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Review – The Kiss of Deception (The Remnant Chronicles #1) by Mary E. Pearson

The Kiss of Deception (The Remnant Chronicles #1)

By Mary E. Pearson

SummaryA princess must find her place in a reborn world.

She flees on her wedding day.

She steals ancient documents from the Chancellor’s secret collection.

She is pursued by bounty hunters sent by her own father.

She is Princess Lia, seventeen, First Daughter of the House of Morrighan.

The Kingdom of Morrighan is steeped in tradition and the stories of a bygone world, but some traditions Lia can’t abide. Like having to marry someone she’s never met to secure a political alliance.

Fed up and ready for a new life, Lia flees to a distant village on the morning of her wedding. She settles in among the common folk, intrigued when two mysterious and handsome strangers arrive—and unaware that one is the jilted prince and the other an assassin sent to kill her. Deceptions swirl and Lia finds herself on the brink of unlocking perilous secrets—secrets that may unravel her world—even as she feels herself falling in love.

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Source: I purchased a Kindle copy

Review:

I really enjoyed The Kiss of Deception. It was recommended to me in the Owlcrate Society Facebook group, but I had my doubts because I didn’t quite enjoy The Winner’s Trilogy nearly as much as everyone else in the universe seemed to and that was also recommended at the same time. But I wanted a good YA fantasy that wasn’t Sarah J. Maas because I know she’s not the only great author. I wanted something I could kind of fall into that didn’t make my eyes roll. I wanted a heroine who wasn’t this whiny teenager who had the fate of the world in her hands. I’m so sick of that. 

I admit, once I read the beginning and the character went all woe-is-me and ran away from an arranged marriage on like page one, I put the book down and read some other books. It wasn’t looking to good on the whole quest to find a main character who wasn’t a whiny teenager. But I finally decided I could deal and picked it up again. I’m glad I did because it was really good.

The world building is kind of slow. I like how the author just sort of stuck me in the story and slowly began to explain the regions and the religions and what the main character was really running from. Although Lia is important to the fate of the world somehow, it’s not really clearly how or why just yet, so I’m happy with the direction of the story. I felt like I needed a story where the main character was someone I could respect and her decision to just be a normal person in a small town was exactly what I needed. She wasn’t afraid to get her hands dirty and be a regular person. She didn’t mourn the loss of her station, her power, her money, or anything like that and wasn’t any sort of whiny princess. Still, she was a bit misguided about her thoughts on the whole arranged marriage thing, but she kind of realized how immature it was to just run away from her problems and I liked that. Lia felt like someone realistic and I really liked her character.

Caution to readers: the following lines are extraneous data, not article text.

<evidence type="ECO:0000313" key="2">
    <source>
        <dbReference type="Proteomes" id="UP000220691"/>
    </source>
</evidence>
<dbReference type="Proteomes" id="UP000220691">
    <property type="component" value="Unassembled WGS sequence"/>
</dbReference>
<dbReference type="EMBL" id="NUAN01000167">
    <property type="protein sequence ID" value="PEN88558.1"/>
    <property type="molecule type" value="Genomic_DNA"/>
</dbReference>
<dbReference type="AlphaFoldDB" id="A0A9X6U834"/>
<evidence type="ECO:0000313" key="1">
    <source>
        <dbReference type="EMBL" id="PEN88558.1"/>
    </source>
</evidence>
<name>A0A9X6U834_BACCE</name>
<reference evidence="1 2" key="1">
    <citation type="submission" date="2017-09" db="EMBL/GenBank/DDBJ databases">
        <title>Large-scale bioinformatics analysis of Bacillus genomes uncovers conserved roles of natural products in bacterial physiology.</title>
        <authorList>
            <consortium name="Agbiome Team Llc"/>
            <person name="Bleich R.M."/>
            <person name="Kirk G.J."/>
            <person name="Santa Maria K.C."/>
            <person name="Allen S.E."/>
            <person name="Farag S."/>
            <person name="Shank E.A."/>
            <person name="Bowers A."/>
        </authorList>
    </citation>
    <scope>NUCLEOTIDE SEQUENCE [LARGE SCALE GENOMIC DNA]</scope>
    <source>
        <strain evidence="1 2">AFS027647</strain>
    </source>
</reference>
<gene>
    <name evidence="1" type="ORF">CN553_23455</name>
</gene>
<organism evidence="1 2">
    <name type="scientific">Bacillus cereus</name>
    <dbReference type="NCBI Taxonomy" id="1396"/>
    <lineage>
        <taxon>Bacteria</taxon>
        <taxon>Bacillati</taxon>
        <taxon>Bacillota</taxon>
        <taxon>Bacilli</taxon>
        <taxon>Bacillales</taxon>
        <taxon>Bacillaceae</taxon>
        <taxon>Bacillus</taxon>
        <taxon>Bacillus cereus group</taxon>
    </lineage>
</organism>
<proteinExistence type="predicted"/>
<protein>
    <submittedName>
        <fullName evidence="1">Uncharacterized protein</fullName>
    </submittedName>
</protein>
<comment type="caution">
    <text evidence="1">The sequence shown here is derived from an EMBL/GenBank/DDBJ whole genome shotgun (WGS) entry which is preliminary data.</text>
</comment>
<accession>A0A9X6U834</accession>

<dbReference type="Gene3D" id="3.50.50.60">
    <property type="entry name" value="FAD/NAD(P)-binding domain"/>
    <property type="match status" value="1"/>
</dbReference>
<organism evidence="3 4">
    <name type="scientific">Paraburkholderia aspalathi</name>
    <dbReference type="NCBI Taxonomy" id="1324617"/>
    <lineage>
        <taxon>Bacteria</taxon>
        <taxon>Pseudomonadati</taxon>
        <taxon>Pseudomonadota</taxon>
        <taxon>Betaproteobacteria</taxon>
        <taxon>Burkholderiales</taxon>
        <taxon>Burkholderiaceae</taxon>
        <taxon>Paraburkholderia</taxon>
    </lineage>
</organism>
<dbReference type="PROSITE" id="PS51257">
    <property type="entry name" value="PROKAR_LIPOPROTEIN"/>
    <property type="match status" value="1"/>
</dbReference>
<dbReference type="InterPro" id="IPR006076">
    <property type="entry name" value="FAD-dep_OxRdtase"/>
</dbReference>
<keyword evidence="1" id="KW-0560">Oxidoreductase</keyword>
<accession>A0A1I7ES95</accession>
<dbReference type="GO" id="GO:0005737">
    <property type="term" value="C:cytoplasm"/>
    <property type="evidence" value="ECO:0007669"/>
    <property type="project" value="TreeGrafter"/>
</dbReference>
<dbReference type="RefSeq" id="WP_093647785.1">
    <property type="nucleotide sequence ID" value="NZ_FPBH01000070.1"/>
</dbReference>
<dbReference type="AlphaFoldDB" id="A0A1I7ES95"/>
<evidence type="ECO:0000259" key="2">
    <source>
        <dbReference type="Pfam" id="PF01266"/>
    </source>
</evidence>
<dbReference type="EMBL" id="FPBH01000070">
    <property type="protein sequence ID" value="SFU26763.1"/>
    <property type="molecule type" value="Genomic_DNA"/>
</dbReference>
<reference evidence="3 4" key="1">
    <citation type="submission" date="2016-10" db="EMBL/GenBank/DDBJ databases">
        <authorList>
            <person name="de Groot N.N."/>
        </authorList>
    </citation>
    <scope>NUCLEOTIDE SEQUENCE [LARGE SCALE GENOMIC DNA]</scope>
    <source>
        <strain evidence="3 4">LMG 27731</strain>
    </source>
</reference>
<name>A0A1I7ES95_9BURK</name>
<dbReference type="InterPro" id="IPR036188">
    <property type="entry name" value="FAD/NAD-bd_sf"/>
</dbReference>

The story was mostly from Lia’s point of view, but there were two other POVs as well. The prince, the one Lia ran away from, searched for her. Mostly out of curiosity. It seemed perhaps they’d have a lot in common about the idea of arranged marriages. His POV was simply labelled The Prince. Another POV was from The Assassin. He was sent to kill Lia. It’s what he was trained to do. 

The cool thing about the other POVs was that there were also chapters from the POV of Kaden and Rafe, two men who came to the town Lia stayed in. It was clear that one of them was the prince and the other was the assassin. Some POV chapters were from their POV. Anything that was specific to the thoughts of the prince or the assassin was separated from their named chapters, so we really didn’t know who was who. It seemed like it could possibly venture into love triangle territory, but it wasn’t annoying like she was trying to gain both of their affections or anything. Lia knew something was up with both of them, but she started to kind of connect with Rafe. I think she liked the way they viewed her because it was the first time anyone had ever truly looked at Lia and saw her and not the princess. 

All my thoughts about who was who ended up being way off, but I enjoyed not knowing who was who. And I’m glad that we did finally discover who Rafe and Kaden were. It was like the author knew just how long to drag that on for before moving the plot forward.